Much of what I do involves real drafting rather than modeling.
The lofting examples are probably the most involved drafting anybody will ever do. I'm confident that those examples are fair to .01 inches. (!)
Someone who uses Alibre will have to decide it that's possible there.
Yes, you could make a picture of a hull with a modeling package.
BUT...
There is no way (that I've ever seen) to insure that the hull is fair.
There is no way (same) to generate accurate full sized patterns to build it.
As for ease of use...
DC's gravity point grab feature is just that. Lets you grab the nearest point with a single click...
I learned Autocad first.
But when I found DC, I switched in a heart beat and never looked back.
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Richard Lamb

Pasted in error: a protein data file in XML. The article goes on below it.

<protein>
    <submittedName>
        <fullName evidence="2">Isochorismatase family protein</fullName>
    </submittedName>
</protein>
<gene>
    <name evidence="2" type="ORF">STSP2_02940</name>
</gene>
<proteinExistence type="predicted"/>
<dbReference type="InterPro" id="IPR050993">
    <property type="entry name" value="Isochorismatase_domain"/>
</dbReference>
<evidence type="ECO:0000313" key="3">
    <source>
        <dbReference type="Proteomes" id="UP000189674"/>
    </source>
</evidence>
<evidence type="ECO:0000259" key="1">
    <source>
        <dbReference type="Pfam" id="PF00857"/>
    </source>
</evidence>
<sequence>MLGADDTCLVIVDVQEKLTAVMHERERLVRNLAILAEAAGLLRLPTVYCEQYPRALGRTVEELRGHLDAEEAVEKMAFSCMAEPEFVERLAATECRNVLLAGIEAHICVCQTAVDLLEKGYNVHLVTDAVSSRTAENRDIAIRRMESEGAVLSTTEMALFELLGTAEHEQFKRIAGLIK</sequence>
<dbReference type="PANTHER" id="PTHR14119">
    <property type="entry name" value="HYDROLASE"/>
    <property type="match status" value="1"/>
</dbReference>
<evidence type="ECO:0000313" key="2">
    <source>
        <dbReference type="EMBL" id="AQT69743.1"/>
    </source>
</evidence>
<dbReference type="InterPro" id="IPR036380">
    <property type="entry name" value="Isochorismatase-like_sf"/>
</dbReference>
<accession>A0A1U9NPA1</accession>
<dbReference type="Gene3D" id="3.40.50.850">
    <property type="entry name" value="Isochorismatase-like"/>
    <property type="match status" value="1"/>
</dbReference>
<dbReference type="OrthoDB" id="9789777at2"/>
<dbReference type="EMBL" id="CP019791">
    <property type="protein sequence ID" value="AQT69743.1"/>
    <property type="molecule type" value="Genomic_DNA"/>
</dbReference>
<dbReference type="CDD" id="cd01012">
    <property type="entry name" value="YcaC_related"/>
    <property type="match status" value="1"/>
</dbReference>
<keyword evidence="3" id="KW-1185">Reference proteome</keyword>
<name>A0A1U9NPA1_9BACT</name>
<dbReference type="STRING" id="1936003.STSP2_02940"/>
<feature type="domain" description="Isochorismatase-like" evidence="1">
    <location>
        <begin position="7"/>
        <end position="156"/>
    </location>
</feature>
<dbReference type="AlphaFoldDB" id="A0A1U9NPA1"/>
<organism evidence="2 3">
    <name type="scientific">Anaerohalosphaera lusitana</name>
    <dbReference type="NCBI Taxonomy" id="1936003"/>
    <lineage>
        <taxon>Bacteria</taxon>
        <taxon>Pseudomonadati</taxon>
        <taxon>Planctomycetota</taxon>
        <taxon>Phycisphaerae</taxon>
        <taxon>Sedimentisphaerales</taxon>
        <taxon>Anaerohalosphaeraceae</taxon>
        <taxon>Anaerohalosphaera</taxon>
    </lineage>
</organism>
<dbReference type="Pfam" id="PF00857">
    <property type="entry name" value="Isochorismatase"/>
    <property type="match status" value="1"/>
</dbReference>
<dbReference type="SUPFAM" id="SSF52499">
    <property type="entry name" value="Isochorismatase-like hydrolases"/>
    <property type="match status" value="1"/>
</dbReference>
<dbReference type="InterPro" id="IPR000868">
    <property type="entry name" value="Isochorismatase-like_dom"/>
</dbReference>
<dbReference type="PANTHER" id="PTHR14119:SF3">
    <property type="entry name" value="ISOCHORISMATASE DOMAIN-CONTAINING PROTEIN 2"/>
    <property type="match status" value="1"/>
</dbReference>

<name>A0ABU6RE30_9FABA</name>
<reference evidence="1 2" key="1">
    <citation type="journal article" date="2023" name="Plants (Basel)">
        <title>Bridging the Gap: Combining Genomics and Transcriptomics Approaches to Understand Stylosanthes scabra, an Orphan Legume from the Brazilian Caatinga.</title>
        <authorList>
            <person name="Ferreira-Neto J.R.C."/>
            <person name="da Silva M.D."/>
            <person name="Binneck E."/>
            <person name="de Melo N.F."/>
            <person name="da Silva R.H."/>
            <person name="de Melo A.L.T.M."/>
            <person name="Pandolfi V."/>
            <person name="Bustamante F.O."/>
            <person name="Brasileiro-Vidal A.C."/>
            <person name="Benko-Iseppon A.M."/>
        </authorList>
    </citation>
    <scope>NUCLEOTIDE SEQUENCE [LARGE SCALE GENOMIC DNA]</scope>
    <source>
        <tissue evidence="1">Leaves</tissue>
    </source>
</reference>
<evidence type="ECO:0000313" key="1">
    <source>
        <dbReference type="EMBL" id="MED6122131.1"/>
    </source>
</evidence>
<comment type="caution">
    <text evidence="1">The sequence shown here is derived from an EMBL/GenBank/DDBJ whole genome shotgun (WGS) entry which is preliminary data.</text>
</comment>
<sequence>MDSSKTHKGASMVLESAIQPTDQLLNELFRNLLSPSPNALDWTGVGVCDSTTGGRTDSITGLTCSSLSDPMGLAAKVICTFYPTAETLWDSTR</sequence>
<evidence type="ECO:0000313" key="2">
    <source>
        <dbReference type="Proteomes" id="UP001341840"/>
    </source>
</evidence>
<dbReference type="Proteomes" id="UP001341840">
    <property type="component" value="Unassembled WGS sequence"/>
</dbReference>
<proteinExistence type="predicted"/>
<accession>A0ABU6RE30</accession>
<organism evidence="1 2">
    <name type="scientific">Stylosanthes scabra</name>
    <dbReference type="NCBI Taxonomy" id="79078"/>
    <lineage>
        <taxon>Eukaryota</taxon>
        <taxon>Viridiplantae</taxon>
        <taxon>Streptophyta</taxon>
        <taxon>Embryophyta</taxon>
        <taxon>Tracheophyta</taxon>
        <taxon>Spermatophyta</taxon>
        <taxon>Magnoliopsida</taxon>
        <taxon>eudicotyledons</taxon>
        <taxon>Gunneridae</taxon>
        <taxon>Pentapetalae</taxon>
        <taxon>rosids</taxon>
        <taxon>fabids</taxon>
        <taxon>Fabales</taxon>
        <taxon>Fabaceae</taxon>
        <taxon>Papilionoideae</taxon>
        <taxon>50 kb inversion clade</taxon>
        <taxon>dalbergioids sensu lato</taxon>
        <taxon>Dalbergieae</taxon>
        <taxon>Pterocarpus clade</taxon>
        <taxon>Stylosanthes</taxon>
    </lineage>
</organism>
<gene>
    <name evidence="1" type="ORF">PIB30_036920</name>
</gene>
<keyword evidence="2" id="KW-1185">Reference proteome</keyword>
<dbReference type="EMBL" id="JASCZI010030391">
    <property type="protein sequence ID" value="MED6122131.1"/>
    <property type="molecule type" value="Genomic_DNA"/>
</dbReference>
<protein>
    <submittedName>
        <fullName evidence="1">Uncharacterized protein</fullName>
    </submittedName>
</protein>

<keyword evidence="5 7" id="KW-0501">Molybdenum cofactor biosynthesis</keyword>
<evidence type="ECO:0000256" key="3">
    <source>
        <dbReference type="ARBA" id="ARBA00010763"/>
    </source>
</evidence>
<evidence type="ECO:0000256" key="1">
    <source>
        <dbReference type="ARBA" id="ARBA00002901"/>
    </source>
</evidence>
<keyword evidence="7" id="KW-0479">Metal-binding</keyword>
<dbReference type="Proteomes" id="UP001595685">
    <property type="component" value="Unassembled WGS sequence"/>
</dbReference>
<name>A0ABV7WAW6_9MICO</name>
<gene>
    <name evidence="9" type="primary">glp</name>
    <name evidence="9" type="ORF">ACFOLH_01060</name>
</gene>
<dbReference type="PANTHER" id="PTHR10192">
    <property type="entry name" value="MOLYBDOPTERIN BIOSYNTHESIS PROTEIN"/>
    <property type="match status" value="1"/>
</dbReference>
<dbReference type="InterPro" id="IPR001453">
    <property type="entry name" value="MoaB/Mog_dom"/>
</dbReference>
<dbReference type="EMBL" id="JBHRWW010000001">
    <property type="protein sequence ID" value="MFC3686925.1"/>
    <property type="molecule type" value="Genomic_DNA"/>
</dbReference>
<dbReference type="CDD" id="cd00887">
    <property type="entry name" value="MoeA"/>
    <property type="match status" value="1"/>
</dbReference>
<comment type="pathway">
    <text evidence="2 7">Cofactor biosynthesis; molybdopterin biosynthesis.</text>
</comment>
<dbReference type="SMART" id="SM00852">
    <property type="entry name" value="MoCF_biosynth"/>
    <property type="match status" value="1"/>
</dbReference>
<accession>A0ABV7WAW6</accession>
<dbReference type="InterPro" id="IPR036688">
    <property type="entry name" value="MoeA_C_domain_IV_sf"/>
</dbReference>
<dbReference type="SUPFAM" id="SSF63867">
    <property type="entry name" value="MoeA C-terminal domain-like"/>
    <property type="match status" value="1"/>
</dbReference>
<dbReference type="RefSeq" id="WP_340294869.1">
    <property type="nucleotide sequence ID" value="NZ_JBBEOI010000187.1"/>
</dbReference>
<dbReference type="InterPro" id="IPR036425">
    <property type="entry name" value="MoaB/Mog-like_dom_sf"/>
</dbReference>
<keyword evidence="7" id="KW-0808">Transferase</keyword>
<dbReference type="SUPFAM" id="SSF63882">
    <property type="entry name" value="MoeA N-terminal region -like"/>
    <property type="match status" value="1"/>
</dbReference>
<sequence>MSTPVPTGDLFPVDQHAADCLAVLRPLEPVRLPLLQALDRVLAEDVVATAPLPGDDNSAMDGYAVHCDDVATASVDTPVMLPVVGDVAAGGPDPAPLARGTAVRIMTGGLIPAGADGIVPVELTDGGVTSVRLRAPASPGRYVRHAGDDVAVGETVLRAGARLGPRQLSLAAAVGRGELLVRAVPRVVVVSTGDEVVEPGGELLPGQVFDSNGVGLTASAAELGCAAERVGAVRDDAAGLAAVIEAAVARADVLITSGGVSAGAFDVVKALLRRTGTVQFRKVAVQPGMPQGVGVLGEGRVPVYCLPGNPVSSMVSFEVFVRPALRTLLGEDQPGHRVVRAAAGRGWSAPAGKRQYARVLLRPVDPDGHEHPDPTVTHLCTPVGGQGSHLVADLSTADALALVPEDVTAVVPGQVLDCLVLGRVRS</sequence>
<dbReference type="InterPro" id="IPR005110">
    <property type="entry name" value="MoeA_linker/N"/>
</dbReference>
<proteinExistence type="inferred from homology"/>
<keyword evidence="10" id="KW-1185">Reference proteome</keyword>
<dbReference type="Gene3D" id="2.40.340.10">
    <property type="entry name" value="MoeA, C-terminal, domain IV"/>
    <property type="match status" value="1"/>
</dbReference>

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What's the functional or intended difference between the two? And how does one program facilitate one vs. the other?

I thought Visio, Cadkey had something like that. Gravity = snap to??

I imagine it could be a full-time job to gain enough fluency in all the cad packages out there to make the ultimate informed decision! And who has time for that?
I think the "review process", in general, is highly flawed, as you need a reviewer with A LOT of differing cad experience, AND a reader who has enough reference points to grok what the reviewer is talking about.
Note that a "reviewer" is a lot different than a "user" sharing his own insights. Reviewers, afaict, never have any insights.
Ultimately, it seems one almost has to learn the hard way! I guess that's what trial versions are for!!
Altho, from having brought this topic up numerous times before, it seems that DC and Alibre may be among the final choices, just on intuition. Both seem to have good tutorials as well, at tolerable prices. Seems to me they should be included, but wtf....